Friday, August 21, 2015

Hurricane Season In Full Force With Lots To Watch, Right Danny?

This mornings' satellite imagery shows tiny little
Hurricane Danny well east of the lesser Antilles, but headed their way.  

Boy, Danny Boy got pretty rambunctious since I first wrote about him this morning (see the previous discussion below.)

Maximum sustained winds are up to a whopping 115 mph, making is a strong, Category 3 hurricane.

It's much stronger than I think most forecasters ever thought it would get.

Like I said earlier, small sized hurricanes can strengthen and weaken much faster than normal sized hurricanes.

Danny is a little bigger in area now that what I described this morning, but he's still pretty tiny, in area, for a hurricane.

The National Hurricane Center says Danny appears to be peaking in strength as of mid-afternoon Friday, but will soon start to weaken as upper level winds and dry dusty air interfere with the system.

Still, Danny has surprised us once, he could surprise us again. Even if it does weaken, who knows if it might eventually gain back some strength many days down the road as it possible approaches the Bahamas after going through or near Puerto Rico next week?

Time will tell.

We've known for months the current El Nino ocean and weather pattern would tamp down on tropical storm and hurricane development in the Atlantic Ocean this year.

But nobody said El Nino would get rid of these storms completely. With the peak of the hurricane season now at hand, there's definitely stuff to talk about there.

The main star of this tropical show is of course Hurricane Danny. It's a tiny little thing, giving us the label "microcane" to describe it.

No doubt the wind is strong and dangerous. Sustained winds were 85 mph near Danny's eye. But the area of hurricane force winds is just 10 miles across. If you put Danny in the middle of Lake Champlain off of Burlington, Vermont,  the hurricane force winds would barely touch the Vermont and New York shorelines.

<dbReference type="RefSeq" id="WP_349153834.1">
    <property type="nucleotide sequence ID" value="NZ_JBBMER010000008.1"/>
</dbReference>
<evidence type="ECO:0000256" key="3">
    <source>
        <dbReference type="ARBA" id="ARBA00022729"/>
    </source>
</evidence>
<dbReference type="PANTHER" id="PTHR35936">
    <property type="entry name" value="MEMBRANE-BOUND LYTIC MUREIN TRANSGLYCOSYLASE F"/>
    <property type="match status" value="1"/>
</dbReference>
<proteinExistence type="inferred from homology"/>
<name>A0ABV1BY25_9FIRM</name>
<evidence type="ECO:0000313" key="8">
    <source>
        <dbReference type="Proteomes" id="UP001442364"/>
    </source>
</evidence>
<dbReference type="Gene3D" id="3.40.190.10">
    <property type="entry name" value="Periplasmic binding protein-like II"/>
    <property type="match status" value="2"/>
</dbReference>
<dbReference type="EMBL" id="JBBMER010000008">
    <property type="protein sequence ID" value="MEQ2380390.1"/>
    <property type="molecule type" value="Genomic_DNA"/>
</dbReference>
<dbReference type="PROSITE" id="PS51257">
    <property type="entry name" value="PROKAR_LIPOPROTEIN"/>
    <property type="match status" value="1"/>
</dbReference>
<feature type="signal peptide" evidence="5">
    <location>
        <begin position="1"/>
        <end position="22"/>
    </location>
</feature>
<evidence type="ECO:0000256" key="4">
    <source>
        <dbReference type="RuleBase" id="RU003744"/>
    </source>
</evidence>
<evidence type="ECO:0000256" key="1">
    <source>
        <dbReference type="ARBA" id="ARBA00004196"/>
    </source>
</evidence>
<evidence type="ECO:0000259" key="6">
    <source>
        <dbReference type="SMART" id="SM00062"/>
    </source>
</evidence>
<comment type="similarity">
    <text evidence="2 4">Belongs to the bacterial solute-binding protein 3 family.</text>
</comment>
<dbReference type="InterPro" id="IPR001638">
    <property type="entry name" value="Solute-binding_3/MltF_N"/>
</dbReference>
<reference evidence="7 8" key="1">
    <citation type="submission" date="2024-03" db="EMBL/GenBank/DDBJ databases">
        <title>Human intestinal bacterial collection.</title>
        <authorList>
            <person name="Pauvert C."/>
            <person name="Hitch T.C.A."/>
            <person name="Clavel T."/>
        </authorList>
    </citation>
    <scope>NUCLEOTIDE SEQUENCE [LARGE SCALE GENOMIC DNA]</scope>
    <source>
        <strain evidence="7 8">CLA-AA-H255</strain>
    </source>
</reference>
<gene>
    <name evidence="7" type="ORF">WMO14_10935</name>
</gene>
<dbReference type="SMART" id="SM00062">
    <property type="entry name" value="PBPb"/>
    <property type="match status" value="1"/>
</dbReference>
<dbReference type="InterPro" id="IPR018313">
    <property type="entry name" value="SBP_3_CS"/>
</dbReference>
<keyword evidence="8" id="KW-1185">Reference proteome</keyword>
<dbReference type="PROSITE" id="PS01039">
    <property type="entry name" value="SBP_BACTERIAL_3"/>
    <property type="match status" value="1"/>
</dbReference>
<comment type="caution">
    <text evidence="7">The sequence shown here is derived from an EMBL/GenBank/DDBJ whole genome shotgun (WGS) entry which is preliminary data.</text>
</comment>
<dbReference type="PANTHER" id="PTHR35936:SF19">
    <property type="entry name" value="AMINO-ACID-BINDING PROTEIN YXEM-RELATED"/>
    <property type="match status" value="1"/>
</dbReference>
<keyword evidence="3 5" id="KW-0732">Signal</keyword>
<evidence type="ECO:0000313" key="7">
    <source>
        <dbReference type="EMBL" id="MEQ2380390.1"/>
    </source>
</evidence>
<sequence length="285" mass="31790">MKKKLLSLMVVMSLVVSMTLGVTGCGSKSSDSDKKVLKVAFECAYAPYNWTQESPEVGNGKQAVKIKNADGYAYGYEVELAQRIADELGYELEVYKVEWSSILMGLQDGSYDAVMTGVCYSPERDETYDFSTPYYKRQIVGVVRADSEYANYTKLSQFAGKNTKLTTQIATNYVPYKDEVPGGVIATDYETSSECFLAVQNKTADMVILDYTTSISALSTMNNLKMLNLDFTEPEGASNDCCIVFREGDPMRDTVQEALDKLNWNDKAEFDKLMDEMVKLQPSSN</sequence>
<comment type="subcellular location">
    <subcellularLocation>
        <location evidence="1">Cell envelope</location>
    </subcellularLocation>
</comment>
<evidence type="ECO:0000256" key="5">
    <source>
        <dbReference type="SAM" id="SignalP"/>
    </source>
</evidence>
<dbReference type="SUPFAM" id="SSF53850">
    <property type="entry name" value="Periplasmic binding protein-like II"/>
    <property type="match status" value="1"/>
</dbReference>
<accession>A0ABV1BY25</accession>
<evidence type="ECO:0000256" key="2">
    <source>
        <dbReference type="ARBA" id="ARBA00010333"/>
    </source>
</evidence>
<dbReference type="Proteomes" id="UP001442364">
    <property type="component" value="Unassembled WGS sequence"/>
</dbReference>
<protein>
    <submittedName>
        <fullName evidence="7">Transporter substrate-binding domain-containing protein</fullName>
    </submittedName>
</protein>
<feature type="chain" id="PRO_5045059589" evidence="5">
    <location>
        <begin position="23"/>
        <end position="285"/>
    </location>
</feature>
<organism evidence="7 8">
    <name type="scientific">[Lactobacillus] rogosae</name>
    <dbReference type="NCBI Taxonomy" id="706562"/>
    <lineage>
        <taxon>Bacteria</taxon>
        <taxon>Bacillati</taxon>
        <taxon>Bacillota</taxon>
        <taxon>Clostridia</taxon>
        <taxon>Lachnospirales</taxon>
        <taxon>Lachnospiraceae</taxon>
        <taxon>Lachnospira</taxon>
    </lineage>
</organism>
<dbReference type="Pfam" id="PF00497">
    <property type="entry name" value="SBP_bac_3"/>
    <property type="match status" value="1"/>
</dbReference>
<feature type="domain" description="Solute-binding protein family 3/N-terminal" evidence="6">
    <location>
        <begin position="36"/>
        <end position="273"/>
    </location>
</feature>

The cloud area of Danny Boy is so tiny that if you put it in the middle of Vermont, the sun would be peeking out near the Canadian and Massachusetts borders.

Compare that to the cloud shield of notorious Hurricane Katrina in 2005, which basically filled up the entire Gulf of Mexico.


When hurricanes are teeny, tiny like Danny Boy, they can either intensify super fast, or fall apart just as fast. That makes forecasting Danny a challenge.

The National Hurricane Center says Danny is in a sweet spot today over very warm oceans and low wind shear, which means that strong upper level winds won't blow the top off the storm and wreck it.

These strong upper level winds over the tropical Atlantic are very common and unusually strong when there's an El Nino, so that's why we're not expecting as many hurricanes as we've had in past years.

Also, there's  masses of dry, dusty air from the Sahara Desert that have blown across the Atlantic. That happens a lot, too, and that dry dusty air suppresses hurricanes. Danny is now in a spot that doesn't have such dry air.

Danny is moving to the west, and he's going to encounter two of the things that can weaken hurricanes: OK, the water is going to stay very warm in Danny's path, and hurricanes love warm water to feed off of and strengthen. So Danny has that going for him.

But the wind shear overhead is going to increase, and some of that dusty Saharan air might get scooped into Danny. That would weaken it, definitely. And remember I said Danny is a small little guy, so the wind shear and dusty air could easily bully him into weakening.

Forecasters at the National Hurricane Center say they think Danny is going to go over the the Lesser Antilles, then maybe head toward Puerto Rico and the Dominican Republic early next week.